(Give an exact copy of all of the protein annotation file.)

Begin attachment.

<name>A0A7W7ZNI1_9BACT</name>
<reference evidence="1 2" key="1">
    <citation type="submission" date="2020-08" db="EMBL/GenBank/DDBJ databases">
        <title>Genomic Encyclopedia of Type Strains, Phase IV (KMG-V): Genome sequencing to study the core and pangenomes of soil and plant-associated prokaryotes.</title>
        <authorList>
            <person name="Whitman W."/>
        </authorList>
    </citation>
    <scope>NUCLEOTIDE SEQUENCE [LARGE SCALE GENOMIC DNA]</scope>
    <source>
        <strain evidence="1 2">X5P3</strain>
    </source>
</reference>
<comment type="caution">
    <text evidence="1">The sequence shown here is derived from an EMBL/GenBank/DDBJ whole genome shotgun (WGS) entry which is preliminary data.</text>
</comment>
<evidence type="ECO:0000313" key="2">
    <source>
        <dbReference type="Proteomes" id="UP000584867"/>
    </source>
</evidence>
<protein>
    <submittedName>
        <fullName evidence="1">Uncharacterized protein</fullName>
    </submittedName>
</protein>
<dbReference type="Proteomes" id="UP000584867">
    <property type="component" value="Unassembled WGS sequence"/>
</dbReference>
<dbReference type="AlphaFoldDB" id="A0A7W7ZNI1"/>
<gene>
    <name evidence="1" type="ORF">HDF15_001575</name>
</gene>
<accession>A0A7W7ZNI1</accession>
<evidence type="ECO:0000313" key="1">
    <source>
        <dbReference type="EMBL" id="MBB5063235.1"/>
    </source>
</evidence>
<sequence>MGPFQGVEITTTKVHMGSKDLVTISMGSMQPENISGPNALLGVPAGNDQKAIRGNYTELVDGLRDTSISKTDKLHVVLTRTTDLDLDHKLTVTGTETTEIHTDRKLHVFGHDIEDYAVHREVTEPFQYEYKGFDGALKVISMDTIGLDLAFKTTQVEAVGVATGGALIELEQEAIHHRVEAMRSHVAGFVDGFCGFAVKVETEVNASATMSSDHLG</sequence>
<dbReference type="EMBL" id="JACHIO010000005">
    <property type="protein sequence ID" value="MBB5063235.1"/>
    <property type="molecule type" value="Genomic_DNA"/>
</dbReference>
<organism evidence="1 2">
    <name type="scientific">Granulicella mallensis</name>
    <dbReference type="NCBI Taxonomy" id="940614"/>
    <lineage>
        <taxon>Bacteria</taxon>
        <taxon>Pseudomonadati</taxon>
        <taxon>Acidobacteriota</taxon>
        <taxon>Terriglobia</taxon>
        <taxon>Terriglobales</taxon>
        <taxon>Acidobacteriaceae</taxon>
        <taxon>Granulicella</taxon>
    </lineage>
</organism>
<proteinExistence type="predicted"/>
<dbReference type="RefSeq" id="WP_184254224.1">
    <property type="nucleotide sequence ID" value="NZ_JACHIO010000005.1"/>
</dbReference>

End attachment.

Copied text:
<name>A0A7W7ZNI1_9BACT</name>
<reference evidence="1 2" key="1">
    <citation type="submission" date="2020-08" db="EMBL/GenBank/DDBJ databases">
        <title>Genomic Encyclopedia of Type Strains, Phase IV (KMG-V): Genome sequencing to study the core and pangenomes of soil and plant-associated prokaryotes.</title>
        <authorList>
            <person name="Whitman W."/>
        </authorList>
    </citation>
    <scope>NUCLEOTIDE SEQUENCE [LARGE SCALE GENOMIC DNA]</scope>
    <source>
        <strain evidence="1 2">X5P3</strain>
    </source>
</reference>
<comment type="caution">
    <text evidence="1">The sequence shown here is derived from an EMBL/GenBank/DDBJ whole genome shotgun (WGS) entry which is preliminary data.</text>
</comment>
<evidence type="ECO:0000313" key="2">
    <source>
        <dbReference type="Proteomes" id="UP000584867"/>
    </source>
</evidence>
<protein>
    <submittedName>
        <fullName evidence="1">Uncharacterized protein</fullName>
    </submittedName>
</protein>
<dbReference type="Proteomes" id="UP000584867">
    <property type="component" value="Unassembled WGS sequence"/>
</dbReference>
<dbReference type="AlphaFoldDB" id="A0A7W7ZNI1"/>
<gene>
    <name evidence="1" type="ORF">HDF15_001575</name>
</gene>
<accession>A0A7W7ZNI1</accession>
<evidence type="ECO:0000313" key="1">
    <source>
        <dbReference type="EMBL" id="MBB5063235.1"/>
    </source>
</evidence>
<sequence>MGPFQGVEITTTKVHMGSKDLVTISMGSMQPENISGPNALLGVPAGNDQKAIRGNYTELVDGLRDTSISKTDKLHVVLTRTTDLDLDHKLTVTGTETTEIHTDRKLHVFGHDIEDYAVHREVTEPFQYEYKGFDGALKVISMDTIGLDLAFKTTQVEAVGVATGGALIELEQEAIHHRVEAMRSHVAGFVDGFCGFAVKVETEVNASATMSSDHLG</sequence>
<dbReference type="EMBL" id="JACHIO010000005">
    <property type="protein sequence ID" value="MBB5063235.1"/>
    <property type="molecule type" value="Genomic_DNA"/>
</dbReference>
<organism evidence="1 2">
    <name type="scientific">Granulicella mallensis</name>
    <dbReference type="NCBI Taxonomy" id="940614"/>
    <lineage>
        <taxon>Bacteria</taxon>
        <taxon>Pseudomonadati</taxon>
        <taxon>Acidobacteriota</taxon>
        <taxon>Terriglobia</taxon>
        <taxon>Terriglobales</taxon>
        <taxon>Acidobacteriaceae</taxon>
        <taxon>Granulicella</taxon>
    </lineage>
</organism>
<proteinExistence type="predicted"/>
<dbReference type="RefSeq" id="WP_184254224.1">
    <property type="nucleotide sequence ID" value="NZ_JACHIO010000005.1"/>
</dbReference>